- Circatidal biological clock: This type of biological clock depends on the flow of tides in the sea or river. The mechanisms are repeated at the time of tides. Such as mulaskas collect food at the time of tide, some small fishes come to the beach to form their egg, etc.
- Circalunar biological clock: This type of biological clock depends on the size or shape of the moon. When the moon is full fill, it is called the lunar clock, and when the ½ or ¼ of the moon is filled, it is called the semilunar cycle. For example, polycids are formed in moonlight; fishes form their eggs at ½ moon or ¼ moon.
Stimuli for Circadian Rhythm
In the case of the biological clock, there need stimuli that lead the biological rhythm. There are three types of stimuli exogenous, endogenous, and Exo/endo synchronization. The stimuli are described below:
- Exogenous stimuli: The environmental change which controls the source of stimuli in genes is called exogenous stimuli. When the sun rises or sunsets the temperature, the light stimuli these genes for the hormone secretion, and we wake up and go to sleep. The fruits found in the summer season are not found in the winter season because the hot weather stimuli the genes to complete the changes and secret the enzymes.
- Endogenous stimuli: Some biological clocks are occurred or are controlled by hormones. Hormones stimulate the body to complete the cycle of the biological clock, such as the maturation cycle, ovulation cycle, periods, etc.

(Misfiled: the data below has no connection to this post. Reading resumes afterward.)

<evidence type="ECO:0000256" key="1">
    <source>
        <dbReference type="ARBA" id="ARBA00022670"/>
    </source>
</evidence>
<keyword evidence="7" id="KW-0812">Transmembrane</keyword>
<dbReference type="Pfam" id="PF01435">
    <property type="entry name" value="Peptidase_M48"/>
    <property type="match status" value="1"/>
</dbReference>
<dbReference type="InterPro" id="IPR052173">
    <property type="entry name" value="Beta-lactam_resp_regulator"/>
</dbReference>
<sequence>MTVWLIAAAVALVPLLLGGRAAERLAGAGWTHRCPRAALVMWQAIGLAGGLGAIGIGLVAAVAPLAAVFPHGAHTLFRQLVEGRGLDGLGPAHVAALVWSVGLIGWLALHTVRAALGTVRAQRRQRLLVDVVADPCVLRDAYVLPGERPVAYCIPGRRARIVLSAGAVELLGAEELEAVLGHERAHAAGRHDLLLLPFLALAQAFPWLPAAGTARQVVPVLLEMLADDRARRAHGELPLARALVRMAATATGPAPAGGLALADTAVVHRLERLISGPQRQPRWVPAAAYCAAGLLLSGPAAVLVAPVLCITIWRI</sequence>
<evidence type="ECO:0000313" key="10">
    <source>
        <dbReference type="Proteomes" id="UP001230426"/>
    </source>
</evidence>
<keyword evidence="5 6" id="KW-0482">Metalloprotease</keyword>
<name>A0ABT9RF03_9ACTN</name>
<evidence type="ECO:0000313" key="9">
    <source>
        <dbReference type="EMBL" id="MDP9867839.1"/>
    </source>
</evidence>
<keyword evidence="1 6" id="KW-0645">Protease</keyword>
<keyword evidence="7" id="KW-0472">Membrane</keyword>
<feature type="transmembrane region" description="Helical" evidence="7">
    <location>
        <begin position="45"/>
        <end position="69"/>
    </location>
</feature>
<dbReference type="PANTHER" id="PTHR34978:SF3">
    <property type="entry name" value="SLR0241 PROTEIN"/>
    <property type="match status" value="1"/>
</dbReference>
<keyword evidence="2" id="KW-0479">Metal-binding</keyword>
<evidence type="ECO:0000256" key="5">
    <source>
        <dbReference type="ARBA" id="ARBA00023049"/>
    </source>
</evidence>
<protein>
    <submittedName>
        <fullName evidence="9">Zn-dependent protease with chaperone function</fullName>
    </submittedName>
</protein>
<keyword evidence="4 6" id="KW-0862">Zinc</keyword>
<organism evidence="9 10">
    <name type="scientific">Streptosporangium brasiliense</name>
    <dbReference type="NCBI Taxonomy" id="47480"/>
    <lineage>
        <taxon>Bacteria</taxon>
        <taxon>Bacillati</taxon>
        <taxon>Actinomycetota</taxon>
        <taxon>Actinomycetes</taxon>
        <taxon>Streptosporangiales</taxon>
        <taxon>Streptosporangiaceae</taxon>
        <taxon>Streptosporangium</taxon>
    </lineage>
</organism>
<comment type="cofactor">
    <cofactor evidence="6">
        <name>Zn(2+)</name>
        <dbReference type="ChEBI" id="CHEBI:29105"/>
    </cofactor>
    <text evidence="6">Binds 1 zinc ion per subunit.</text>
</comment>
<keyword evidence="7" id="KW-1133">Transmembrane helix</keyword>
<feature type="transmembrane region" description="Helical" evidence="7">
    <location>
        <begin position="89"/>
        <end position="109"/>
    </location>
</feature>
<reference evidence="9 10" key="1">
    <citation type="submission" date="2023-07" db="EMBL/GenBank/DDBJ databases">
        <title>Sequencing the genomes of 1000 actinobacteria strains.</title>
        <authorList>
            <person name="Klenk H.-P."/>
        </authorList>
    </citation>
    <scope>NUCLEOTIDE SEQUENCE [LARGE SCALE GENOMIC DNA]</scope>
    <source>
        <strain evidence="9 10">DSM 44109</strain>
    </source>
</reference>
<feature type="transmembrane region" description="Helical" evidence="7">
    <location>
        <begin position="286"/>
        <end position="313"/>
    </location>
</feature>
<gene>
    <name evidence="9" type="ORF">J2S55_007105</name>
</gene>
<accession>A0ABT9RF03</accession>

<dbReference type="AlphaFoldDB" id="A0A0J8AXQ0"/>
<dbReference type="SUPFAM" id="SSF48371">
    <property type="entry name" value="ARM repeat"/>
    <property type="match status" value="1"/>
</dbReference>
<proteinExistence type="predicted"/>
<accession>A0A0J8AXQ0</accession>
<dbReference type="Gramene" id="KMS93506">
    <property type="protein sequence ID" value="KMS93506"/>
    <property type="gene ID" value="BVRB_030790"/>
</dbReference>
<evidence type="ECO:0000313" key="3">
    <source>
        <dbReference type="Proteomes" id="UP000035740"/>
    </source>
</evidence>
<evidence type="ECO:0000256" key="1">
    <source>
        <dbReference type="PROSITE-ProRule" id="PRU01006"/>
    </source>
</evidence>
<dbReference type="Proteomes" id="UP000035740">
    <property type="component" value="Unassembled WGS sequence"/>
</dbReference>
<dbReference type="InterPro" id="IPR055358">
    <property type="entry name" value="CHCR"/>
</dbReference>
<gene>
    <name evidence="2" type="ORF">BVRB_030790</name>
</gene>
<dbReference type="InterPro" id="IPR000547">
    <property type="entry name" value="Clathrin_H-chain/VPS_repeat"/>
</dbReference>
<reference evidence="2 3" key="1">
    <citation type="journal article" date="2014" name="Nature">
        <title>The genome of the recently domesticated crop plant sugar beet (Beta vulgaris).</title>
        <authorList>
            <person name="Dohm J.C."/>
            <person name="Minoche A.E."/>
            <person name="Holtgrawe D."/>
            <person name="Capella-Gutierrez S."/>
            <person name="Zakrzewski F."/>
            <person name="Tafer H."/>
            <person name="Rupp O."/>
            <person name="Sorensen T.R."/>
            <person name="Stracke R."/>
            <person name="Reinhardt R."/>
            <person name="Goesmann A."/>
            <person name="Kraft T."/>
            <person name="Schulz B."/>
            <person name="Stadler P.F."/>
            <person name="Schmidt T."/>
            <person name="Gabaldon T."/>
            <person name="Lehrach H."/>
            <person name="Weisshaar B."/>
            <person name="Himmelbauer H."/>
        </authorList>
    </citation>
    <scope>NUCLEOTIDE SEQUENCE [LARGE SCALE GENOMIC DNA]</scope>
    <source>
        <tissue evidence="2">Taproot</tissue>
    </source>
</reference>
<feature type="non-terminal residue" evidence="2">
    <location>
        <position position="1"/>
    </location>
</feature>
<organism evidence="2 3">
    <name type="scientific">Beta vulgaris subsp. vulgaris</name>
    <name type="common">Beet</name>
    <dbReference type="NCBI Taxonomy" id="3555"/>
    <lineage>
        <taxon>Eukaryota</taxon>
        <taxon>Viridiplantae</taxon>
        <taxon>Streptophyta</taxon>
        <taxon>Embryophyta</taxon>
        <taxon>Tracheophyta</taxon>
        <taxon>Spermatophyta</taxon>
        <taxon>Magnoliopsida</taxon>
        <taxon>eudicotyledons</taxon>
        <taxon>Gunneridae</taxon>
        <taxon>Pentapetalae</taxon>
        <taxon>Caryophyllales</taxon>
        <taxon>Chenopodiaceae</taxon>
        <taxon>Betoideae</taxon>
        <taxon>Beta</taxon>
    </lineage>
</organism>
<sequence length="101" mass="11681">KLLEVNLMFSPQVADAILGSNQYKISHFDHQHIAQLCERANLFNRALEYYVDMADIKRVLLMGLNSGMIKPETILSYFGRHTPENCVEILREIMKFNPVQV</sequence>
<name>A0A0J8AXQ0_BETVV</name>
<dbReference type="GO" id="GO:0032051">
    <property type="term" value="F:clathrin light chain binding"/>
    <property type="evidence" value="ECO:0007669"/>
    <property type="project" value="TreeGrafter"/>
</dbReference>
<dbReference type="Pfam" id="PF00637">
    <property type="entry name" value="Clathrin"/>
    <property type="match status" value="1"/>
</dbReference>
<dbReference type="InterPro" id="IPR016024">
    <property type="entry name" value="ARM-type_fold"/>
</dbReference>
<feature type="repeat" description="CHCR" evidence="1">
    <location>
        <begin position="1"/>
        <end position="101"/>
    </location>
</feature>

- Exo/endo synchronization stimuli: This stimulus is the combination of both exogenous & endogenous stimuli. Such as sleep and wake are repeated by exogenous stimuli, sunlight and endogenous stimuli are the melatonin hormone that controls sleep. Apple formed in the winter season here the season is exogenous, and the active genes which are reasonable for flower blooming and fruit forming are endogenous stimuli.
Circadian Rhythm Disorder and Depression
Is there any relation between Circadian Rhythm and Depression? A person’s ability to sleep and function properly can be harmed by an irregular circadian rhythm, which can lead to numerous health complications, including mood disorders, depression, anxiety, and mental illness.
Circadian rhythm is the 24-hour ‘internal clock’. This inner clock controls the sleep-wake cycle of your body. Throughout a 24-hour day, the visual cue of daylight – particularly the intensity of light, the period of minutes sunlight, and when exposed to light – helps to “set your biological clock.”
Light travels through your eyes and into the “control center,” a portion of your brain. Physical activity, socialization, and melatonin (a hormone that is produced in the brain that plays a significant part in sleeping) are all factors that influence your body’s circadian rhythm. Your age could also have an impact on your sensitivity towards the sleep-wake cycle.
The most satisfactory conclusion that we can come to is malfunctioning Circadian Rhythm in the brain can cause depression. Circadian clock-controlled responses including sleepiness and cortisol levels are frequently interrupted in mood disorders.
What conclusions can be drawn from all this? Malfunctioning Circadian Rhythm can cause extended depression and anxiety-like responses. Hope you have learned some great information on Circadian Rhythm Disorder and Depression. If you have further questions then write in the comment section.